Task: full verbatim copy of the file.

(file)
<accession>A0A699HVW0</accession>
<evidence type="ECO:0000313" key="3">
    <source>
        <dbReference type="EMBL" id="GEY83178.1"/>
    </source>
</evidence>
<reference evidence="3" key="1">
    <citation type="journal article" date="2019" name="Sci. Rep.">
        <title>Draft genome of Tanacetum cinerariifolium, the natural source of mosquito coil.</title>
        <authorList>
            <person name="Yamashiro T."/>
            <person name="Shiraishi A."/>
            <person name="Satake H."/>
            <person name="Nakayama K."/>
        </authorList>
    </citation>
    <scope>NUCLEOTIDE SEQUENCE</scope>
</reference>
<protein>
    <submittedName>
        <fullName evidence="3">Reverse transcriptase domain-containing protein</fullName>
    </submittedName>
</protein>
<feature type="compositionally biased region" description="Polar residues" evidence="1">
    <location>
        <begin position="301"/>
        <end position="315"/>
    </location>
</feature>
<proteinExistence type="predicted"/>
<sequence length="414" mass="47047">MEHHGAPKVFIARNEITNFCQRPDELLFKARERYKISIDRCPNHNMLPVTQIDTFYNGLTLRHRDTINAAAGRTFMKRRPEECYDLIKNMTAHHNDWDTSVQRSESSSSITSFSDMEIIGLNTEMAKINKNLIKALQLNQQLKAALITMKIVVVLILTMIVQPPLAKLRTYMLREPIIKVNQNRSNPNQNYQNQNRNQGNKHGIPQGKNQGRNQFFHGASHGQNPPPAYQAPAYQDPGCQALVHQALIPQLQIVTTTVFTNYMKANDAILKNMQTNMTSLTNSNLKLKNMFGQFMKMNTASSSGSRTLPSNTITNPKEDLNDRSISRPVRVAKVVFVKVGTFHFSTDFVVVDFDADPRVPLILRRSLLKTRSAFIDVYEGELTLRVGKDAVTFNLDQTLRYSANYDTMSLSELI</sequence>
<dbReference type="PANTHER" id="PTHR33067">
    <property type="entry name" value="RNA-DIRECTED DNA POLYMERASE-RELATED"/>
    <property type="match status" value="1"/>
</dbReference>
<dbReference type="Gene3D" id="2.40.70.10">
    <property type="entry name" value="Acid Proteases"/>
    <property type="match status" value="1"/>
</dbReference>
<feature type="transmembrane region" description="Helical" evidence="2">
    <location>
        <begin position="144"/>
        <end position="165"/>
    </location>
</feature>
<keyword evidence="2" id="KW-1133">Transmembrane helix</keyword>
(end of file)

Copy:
<accession>A0A699HVW0</accession>
<evidence type="ECO:0000313" key="3">
    <source>
        <dbReference type="EMBL" id="GEY83178.1"/>
    </source>
</evidence>
<reference evidence="3" key="1">
    <citation type="journal article" date="2019" name="Sci. Rep.">
        <title>Draft genome of Tanacetum cinerariifolium, the natural source of mosquito coil.</title>
        <authorList>
            <person name="Yamashiro T."/>
            <person name="Shiraishi A."/>
            <person name="Satake H."/>
            <person name="Nakayama K."/>
        </authorList>
    </citation>
    <scope>NUCLEOTIDE SEQUENCE</scope>
</reference>
<protein>
    <submittedName>
        <fullName evidence="3">Reverse transcriptase domain-containing protein</fullName>
    </submittedName>
</protein>
<feature type="compositionally biased region" description="Polar residues" evidence="1">
    <location>
        <begin position="301"/>
        <end position="315"/>
    </location>
</feature>
<proteinExistence type="predicted"/>
<sequence length="414" mass="47047">MEHHGAPKVFIARNEITNFCQRPDELLFKARERYKISIDRCPNHNMLPVTQIDTFYNGLTLRHRDTINAAAGRTFMKRRPEECYDLIKNMTAHHNDWDTSVQRSESSSSITSFSDMEIIGLNTEMAKINKNLIKALQLNQQLKAALITMKIVVVLILTMIVQPPLAKLRTYMLREPIIKVNQNRSNPNQNYQNQNRNQGNKHGIPQGKNQGRNQFFHGASHGQNPPPAYQAPAYQDPGCQALVHQALIPQLQIVTTTVFTNYMKANDAILKNMQTNMTSLTNSNLKLKNMFGQFMKMNTASSSGSRTLPSNTITNPKEDLNDRSISRPVRVAKVVFVKVGTFHFSTDFVVVDFDADPRVPLILRRSLLKTRSAFIDVYEGELTLRVGKDAVTFNLDQTLRYSANYDTMSLSELI</sequence>
<dbReference type="PANTHER" id="PTHR33067">
    <property type="entry name" value="RNA-DIRECTED DNA POLYMERASE-RELATED"/>
    <property type="match status" value="1"/>
</dbReference>
<dbReference type="Gene3D" id="2.40.70.10">
    <property type="entry name" value="Acid Proteases"/>
    <property type="match status" value="1"/>
</dbReference>
<feature type="transmembrane region" description="Helical" evidence="2">
    <location>
        <begin position="144"/>
        <end position="165"/>
    </location>
</feature>
<keyword evidence="2" id="KW-1133">Transmembrane helix</keyword>